Policy & Advocacy Services in COMESA – An Industry Perspective
Services in COMESA – An Industry PerspectiveThe COMESA Business Council as the Consultative Committee of the Business Community is authorized by the COMESA Treaty to provide a link and facilitate dialogue between the business community as well as other Organs of the Common Market (Article 18). The Treaty states that "Member States shall endeavor to adopt programmes to strengthen and promote the role of the private sector as an effective force for the development, progress and reconstruction of their respective economies". This is intended, among other purposes, to ensure:
Services matter for economic growth and development. In most non-oil-producing sub-Saharan African countries, the services sector now makes up the largest part of the economy and, as countries develop, the importance of the services sector tends to rise further. Services represent the fastest growing sector of the global economy accounting for about 70% of global GDP, one third of global employment and approximately 20% of global trade measured in gross terms, but 42% of global trade measured in value added terms. The performance of the services sector in developing countries during the past decade has had positive impact on national competitiveness, income growth, employment and poverty reduction in both urban and rural areas.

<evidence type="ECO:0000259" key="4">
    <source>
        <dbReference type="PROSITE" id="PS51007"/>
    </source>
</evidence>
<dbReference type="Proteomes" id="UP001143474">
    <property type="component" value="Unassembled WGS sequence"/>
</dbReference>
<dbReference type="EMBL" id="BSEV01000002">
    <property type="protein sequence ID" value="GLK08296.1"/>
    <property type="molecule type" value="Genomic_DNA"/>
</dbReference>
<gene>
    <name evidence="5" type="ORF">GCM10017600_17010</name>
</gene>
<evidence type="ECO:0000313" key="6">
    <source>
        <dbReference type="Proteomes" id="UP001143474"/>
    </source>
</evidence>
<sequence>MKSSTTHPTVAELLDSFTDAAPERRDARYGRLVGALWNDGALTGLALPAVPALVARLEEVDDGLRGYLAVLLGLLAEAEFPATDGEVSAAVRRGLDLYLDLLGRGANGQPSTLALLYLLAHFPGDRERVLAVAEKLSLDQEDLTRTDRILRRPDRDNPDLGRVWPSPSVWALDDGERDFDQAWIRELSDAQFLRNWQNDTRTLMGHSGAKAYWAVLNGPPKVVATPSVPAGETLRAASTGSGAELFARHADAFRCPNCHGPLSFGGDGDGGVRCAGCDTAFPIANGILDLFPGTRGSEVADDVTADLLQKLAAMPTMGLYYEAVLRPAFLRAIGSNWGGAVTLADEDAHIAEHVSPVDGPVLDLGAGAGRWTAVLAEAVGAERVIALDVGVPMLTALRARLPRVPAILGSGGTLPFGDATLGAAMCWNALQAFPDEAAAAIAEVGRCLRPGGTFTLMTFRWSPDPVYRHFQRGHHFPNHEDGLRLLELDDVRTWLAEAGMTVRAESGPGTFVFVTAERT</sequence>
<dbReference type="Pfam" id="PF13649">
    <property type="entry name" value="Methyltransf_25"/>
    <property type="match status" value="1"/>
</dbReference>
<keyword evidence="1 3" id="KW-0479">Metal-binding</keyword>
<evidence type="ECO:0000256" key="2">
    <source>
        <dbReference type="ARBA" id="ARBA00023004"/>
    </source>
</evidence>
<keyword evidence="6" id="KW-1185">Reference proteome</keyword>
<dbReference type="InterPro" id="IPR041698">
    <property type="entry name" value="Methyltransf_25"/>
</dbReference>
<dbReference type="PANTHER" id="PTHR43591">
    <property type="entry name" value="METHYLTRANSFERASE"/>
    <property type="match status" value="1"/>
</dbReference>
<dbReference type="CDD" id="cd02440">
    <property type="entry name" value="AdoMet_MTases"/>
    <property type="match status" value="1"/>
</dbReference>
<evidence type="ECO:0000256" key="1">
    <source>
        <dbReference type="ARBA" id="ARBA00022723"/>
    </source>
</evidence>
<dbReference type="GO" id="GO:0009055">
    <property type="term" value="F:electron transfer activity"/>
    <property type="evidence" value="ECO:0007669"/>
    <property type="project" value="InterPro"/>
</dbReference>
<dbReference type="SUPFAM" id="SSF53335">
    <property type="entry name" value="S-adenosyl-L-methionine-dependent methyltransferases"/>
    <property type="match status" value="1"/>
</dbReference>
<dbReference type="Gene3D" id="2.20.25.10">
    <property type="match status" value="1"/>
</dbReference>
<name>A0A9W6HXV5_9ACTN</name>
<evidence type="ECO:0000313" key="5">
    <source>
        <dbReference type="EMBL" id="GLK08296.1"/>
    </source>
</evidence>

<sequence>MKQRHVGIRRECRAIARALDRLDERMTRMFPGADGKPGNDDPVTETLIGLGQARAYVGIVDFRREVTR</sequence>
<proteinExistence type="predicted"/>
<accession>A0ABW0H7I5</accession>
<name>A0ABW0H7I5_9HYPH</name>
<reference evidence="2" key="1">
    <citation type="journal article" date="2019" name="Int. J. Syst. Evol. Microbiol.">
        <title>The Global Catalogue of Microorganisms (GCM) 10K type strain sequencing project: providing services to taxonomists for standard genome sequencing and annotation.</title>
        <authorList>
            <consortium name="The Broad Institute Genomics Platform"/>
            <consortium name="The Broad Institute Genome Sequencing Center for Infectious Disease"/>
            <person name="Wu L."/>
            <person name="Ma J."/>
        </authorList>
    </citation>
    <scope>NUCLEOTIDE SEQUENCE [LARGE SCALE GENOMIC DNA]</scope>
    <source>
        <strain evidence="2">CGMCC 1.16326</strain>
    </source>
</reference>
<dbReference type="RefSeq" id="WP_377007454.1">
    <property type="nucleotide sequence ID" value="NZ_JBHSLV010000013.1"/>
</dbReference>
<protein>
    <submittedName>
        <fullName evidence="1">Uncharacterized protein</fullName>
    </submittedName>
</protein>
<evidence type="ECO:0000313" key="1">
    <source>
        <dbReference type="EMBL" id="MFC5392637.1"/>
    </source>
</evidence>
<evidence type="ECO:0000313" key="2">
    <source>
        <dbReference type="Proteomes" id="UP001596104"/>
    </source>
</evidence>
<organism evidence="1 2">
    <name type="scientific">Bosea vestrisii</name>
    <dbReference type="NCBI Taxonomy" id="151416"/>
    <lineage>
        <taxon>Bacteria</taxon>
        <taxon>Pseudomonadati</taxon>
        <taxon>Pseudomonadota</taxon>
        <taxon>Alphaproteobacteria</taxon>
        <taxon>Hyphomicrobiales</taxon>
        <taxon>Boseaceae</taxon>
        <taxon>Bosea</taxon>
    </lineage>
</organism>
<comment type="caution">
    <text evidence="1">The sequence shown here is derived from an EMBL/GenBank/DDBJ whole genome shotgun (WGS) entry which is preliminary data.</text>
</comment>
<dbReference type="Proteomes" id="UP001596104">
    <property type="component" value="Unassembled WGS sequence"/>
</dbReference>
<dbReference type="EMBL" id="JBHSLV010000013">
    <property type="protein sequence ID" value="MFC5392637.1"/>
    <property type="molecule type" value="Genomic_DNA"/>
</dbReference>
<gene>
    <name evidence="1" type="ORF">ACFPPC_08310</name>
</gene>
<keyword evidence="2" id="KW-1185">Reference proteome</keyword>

Trade in services is an increasingly important part of the trade of developing countries and in COMESA countries in particular. The services sector accounts for a substantial share of domestic output (typically around 50% of GDP), thus outpacing the traditional manufacturing and agriculture sectors, in most of the COMESA member countries. Services infrastructure provides vital inputs to manufacturing and agriculture and can help promote growth and development throughout the economy. Tourism and transport are leading export sectors in COMESA. The share of trade in services in total trade of goods and services is conventionally reported as around 20%, but in reality, trade in services is much larger than is suggested by trade statistics. As the COMESA economy becomes increasingly integrated into regional and global value chains, services and services trade will play a more important role in the growth strategy of the region.
The report offers regional data for tourism, transport, finance and telecommunications; ‘services snapshots’ for each COMESA country; and a roadmap to promote stronger regional trade.